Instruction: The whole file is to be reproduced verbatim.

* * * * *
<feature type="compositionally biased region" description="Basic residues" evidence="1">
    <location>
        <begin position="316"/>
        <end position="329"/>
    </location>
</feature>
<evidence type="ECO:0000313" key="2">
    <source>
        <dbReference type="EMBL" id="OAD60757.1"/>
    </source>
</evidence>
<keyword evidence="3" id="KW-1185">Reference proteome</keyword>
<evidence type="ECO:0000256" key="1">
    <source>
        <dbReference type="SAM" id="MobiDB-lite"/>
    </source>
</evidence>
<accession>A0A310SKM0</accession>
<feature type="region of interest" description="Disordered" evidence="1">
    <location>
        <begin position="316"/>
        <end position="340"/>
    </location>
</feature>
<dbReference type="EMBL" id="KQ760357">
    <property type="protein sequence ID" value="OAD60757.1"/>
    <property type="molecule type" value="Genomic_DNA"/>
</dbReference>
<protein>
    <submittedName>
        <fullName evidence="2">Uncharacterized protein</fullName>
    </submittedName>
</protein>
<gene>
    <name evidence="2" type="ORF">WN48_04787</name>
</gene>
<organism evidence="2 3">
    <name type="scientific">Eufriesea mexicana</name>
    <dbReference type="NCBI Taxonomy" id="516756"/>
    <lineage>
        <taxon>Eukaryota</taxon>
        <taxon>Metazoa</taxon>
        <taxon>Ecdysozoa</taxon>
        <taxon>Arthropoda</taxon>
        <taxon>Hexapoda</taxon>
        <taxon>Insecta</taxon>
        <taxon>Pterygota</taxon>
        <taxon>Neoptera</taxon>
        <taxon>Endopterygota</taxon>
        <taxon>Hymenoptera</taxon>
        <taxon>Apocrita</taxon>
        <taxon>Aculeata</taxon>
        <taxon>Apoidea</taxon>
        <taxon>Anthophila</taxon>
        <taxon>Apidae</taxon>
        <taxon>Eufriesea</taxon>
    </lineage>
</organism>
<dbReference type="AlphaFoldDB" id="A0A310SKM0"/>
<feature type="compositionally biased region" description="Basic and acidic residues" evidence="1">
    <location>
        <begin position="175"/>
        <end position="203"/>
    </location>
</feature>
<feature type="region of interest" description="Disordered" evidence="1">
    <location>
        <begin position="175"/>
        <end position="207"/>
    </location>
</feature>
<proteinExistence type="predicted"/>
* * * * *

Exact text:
<feature type="compositionally biased region" description="Basic residues" evidence="1">
    <location>
        <begin position="316"/>
        <end position="329"/>
    </location>
</feature>
<evidence type="ECO:0000313" key="2">
    <source>
        <dbReference type="EMBL" id="OAD60757.1"/>
    </source>
</evidence>
<keyword evidence="3" id="KW-1185">Reference proteome</keyword>
<evidence type="ECO:0000256" key="1">
    <source>
        <dbReference type="SAM" id="MobiDB-lite"/>
    </source>
</evidence>
<accession>A0A310SKM0</accession>
<feature type="region of interest" description="Disordered" evidence="1">
    <location>
        <begin position="316"/>
        <end position="340"/>
    </location>
</feature>
<dbReference type="EMBL" id="KQ760357">
    <property type="protein sequence ID" value="OAD60757.1"/>
    <property type="molecule type" value="Genomic_DNA"/>
</dbReference>
<protein>
    <submittedName>
        <fullName evidence="2">Uncharacterized protein</fullName>
    </submittedName>
</protein>
<gene>
    <name evidence="2" type="ORF">WN48_04787</name>
</gene>
<organism evidence="2 3">
    <name type="scientific">Eufriesea mexicana</name>
    <dbReference type="NCBI Taxonomy" id="516756"/>
    <lineage>
        <taxon>Eukaryota</taxon>
        <taxon>Metazoa</taxon>
        <taxon>Ecdysozoa</taxon>
        <taxon>Arthropoda</taxon>
        <taxon>Hexapoda</taxon>
        <taxon>Insecta</taxon>
        <taxon>Pterygota</taxon>
        <taxon>Neoptera</taxon>
        <taxon>Endopterygota</taxon>
        <taxon>Hymenoptera</taxon>
        <taxon>Apocrita</taxon>
        <taxon>Aculeata</taxon>
        <taxon>Apoidea</taxon>
        <taxon>Anthophila</taxon>
        <taxon>Apidae</taxon>
        <taxon>Eufriesea</taxon>
    </lineage>
</organism>
<dbReference type="AlphaFoldDB" id="A0A310SKM0"/>
<feature type="compositionally biased region" description="Basic and acidic residues" evidence="1">
    <location>
        <begin position="175"/>
        <end position="203"/>
    </location>
</feature>
<feature type="region of interest" description="Disordered" evidence="1">
    <location>
        <begin position="175"/>
        <end position="207"/>
    </location>
</feature>
<proteinExistence type="predicted"/>